Gazetteer of the State of Maine, 1882 page 321
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Gazetteer of the State of Maine With Numerous Illustrations, by Geo. J. Varney

BOSTON: PUBLISHED BY B. B. RUSSELL, 57 CORNHILL. 1882. Public domain image from

pany, and the Union Water-power Company. On Park Street, on the
west side of the northern part of the park, is the city building, a noble
structure of brick and granite, in partially gothic style, but having a
mansard roof. The leading feature of the building is the large hall on
the side next the park, which is 80 by 165 feet in dimensions, and has
seating capacity for 2,500 people. The entire cost was above $200,000.
Numerous shade trees of the various kinds, though young, ornament
the park and many of the streets. Another important public work
is the water-works for supplying the city with water. These are on
the reservoir system. The water is pumped into the reservoir 220
feet above the river, and thence distributed through the pipes. The
power used in this instance is that of the fall; and the river is also
the source of supply. A marked feature of the city proper is the sev-
eral canals leading the water from the river to the different mills.
The bridges spanning these, the river and railroad crossings, number
above two dozen, several of them being of iron. The healthiness of
the inhabitants of the city proper is further provided for by an excel-
lent system of sewerage. The city is lighted by gas, by the Lewiston
Gas-Light Company.

The oldest of the manufacturing corporations until recently in
operation in the city is the Lewiston Falls Manufacturing Company,
making woollen cloths, which was organized in 1884, and com-
menced' operations the same year. Its capital stock was $80,000.
The property has now passed into the hands of D. Cowan
& Co.
The Franklin Company was incorporated in 1847. It owns the
brick mill building on the bank of the river between the mill
just mentioned and the falls (occupied as a grain-mill and by D.
Cowan & Company as a woollen-factory), the Lincoln Mill, the
DeWitt House, several shops and other buildings, and several hun-
dred acres of land about the more thickly settled parts of the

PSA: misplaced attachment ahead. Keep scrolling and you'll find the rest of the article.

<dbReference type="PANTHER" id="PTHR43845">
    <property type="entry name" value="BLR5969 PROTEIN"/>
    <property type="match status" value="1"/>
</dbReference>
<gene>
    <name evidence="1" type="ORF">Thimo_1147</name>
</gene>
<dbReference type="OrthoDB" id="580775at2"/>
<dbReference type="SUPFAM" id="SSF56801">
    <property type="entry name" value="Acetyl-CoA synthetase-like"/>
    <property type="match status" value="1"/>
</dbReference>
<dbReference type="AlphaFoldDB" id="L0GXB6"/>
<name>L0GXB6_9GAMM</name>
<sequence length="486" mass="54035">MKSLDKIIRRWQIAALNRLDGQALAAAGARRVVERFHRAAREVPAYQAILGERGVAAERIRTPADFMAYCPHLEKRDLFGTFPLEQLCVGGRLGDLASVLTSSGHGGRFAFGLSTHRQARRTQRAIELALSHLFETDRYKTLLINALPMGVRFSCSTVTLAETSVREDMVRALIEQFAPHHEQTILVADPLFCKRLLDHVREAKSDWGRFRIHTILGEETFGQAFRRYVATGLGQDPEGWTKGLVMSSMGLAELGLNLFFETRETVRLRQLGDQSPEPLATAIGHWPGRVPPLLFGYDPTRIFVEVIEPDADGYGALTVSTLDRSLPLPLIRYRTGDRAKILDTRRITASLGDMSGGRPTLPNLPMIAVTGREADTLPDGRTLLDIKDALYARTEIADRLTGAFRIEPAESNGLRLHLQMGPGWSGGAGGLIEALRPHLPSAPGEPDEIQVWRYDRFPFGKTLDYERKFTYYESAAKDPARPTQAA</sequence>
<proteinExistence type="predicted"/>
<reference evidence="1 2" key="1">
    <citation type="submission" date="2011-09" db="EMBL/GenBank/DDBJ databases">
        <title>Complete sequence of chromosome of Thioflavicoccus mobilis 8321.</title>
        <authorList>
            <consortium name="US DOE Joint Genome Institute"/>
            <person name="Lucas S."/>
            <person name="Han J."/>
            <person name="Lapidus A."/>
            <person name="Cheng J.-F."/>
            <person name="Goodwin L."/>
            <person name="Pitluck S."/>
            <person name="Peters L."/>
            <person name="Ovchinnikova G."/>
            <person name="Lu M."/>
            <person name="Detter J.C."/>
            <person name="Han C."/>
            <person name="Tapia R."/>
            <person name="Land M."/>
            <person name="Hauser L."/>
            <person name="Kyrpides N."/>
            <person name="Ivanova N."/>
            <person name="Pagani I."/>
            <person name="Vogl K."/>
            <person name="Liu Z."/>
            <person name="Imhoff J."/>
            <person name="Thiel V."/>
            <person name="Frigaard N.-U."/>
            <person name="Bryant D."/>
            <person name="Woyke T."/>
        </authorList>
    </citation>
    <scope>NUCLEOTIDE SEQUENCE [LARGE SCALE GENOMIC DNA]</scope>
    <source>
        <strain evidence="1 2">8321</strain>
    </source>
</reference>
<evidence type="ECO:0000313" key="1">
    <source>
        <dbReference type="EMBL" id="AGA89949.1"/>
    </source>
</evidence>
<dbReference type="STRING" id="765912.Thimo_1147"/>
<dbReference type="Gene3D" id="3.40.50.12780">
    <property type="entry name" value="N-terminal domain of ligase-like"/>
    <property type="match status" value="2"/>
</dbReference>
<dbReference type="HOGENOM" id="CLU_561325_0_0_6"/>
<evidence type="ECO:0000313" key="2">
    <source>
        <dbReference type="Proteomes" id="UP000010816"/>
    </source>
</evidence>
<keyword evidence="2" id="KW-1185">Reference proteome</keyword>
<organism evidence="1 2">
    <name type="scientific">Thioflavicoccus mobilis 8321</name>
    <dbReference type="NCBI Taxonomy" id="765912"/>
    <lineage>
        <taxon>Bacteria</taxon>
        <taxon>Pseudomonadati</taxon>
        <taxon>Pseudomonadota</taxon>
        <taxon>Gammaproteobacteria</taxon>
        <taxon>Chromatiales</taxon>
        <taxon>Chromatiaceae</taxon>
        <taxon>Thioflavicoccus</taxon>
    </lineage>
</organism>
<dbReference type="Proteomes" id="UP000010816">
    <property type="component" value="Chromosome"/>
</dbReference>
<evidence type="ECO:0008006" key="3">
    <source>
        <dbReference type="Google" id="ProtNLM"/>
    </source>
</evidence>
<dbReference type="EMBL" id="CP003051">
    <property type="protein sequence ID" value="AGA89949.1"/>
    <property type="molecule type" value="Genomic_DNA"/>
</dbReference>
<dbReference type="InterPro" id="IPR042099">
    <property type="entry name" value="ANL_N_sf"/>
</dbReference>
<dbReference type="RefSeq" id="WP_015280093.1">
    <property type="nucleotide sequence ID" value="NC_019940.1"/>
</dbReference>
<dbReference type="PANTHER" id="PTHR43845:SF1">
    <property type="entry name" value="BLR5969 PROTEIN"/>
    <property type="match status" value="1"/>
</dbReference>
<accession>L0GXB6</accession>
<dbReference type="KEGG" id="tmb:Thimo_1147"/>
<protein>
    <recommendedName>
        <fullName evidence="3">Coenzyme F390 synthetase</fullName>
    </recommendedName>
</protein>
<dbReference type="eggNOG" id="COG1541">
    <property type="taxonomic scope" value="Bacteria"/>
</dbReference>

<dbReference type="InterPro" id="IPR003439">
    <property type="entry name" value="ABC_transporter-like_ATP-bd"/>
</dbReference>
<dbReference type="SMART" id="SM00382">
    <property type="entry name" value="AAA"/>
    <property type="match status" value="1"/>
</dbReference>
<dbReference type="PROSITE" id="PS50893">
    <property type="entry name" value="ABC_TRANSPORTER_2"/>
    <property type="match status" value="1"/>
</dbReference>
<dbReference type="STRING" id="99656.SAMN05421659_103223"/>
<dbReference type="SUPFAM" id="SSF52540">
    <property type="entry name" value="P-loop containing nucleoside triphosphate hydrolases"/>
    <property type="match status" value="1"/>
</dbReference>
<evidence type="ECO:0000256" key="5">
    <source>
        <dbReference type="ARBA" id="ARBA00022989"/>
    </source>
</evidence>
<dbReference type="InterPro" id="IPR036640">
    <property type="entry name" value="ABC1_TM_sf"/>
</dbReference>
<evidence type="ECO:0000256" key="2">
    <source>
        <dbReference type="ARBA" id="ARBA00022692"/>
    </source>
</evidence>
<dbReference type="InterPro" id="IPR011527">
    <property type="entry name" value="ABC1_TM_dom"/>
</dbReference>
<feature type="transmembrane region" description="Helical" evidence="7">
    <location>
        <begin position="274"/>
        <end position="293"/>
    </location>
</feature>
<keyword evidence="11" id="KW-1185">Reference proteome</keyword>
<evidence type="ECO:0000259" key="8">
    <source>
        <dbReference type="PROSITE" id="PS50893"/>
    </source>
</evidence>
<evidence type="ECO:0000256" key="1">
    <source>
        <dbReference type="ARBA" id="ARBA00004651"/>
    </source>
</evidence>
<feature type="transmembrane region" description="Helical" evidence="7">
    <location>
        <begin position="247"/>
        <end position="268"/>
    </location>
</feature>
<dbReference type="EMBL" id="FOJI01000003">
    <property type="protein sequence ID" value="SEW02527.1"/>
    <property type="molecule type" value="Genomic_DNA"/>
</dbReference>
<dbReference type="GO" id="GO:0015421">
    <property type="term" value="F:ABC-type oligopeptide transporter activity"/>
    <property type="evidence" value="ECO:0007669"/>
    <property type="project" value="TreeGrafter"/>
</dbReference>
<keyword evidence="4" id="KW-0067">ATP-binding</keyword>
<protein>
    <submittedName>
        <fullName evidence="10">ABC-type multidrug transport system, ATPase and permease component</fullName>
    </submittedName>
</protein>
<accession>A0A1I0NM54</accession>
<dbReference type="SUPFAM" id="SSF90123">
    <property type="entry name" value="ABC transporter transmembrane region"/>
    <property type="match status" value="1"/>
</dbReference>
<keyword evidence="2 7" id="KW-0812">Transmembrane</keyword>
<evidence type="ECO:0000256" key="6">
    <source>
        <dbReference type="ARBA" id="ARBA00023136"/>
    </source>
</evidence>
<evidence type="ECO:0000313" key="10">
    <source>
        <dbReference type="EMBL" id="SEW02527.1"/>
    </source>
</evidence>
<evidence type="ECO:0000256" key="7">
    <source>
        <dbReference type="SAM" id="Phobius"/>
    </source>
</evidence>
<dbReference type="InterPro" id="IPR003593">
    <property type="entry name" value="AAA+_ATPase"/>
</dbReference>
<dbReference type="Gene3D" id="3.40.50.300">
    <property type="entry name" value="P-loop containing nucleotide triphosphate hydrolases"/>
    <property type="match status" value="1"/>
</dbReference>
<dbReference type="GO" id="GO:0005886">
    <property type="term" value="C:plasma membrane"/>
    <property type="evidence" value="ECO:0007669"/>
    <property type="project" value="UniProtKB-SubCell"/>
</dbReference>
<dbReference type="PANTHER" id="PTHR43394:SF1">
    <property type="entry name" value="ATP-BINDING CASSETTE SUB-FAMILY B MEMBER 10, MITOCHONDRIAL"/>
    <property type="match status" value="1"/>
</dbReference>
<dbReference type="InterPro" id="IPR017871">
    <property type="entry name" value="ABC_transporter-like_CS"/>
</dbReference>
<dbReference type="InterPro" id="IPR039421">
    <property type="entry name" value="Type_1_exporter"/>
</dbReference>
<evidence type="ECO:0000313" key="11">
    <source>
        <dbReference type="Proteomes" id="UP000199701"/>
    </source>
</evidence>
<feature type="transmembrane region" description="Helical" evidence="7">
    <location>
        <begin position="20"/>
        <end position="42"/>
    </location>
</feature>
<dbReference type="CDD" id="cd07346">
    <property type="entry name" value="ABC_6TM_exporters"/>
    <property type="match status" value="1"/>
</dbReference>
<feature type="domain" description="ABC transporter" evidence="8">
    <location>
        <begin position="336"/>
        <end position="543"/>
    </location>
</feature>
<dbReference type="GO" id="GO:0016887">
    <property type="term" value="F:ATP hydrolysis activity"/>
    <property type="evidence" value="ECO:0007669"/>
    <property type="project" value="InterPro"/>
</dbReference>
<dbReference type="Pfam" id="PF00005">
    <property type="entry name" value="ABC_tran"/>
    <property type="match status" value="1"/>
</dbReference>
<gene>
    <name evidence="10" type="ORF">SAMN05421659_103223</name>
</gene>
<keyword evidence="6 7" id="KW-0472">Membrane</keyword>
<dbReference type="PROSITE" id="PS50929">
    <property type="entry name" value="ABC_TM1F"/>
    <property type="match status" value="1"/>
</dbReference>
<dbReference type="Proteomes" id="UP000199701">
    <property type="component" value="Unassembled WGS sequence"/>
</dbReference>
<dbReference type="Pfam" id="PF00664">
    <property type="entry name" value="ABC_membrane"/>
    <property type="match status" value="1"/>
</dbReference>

city. Its capital stock is $1,000,000. The Union Water-power Com-
pany was organized in 1878, to manage the water-power which
had been the property of the Franklin Company. It owns the
water-power property of the Androscoggin River in Lewiston, includ-
ing dam, canals and shore-rights, Auburn Lake, and the water-rights/
of two or more of the Rangeley Lakes, letting its power to the numer-
ous mills at a uniform rental. Its capital stock is $400,000. There
are six corporations engaged in the manufacture of cotton. The
Lincoln Mill, owned by the Franklin Company, commenced manufact-
uring in 1846, and is the oldest cotton-mill in the city. It consists of
one building of brick, and has 21,744 spindles. Other factories are these :
the Bates Manufacturing Company, with a capital stock of $1,000,000;
the Hill Manufacturing Company, capital stock, $1,000,000 ; Continen-
tal Mills, $1,500,000; Lewiston Mills ; Androscoggin Mills, $1,000,000;
Lewiston Bleachery and Dye Works, $300,000; Letviston Machine
Company, $100,000. The Continental Mills has the largest number of
spindles, viz., 70,000. It employs 1,200 operatives,—900 females and
300 males; and its monthly pay-roll and disbursements in Lewiston
amount to $40,000. It manufactures 17,500,000 yards of brown sheet-
ings annually. The mill is of brick, five stories high, with a mansard
roof, and contains eight acres of flooring. The total annual produc-
tion of cotton cloth by these factories is upwards of 50,000,000 yards.
Other manufactories are the Lewiston Bleachery and Dye Works,


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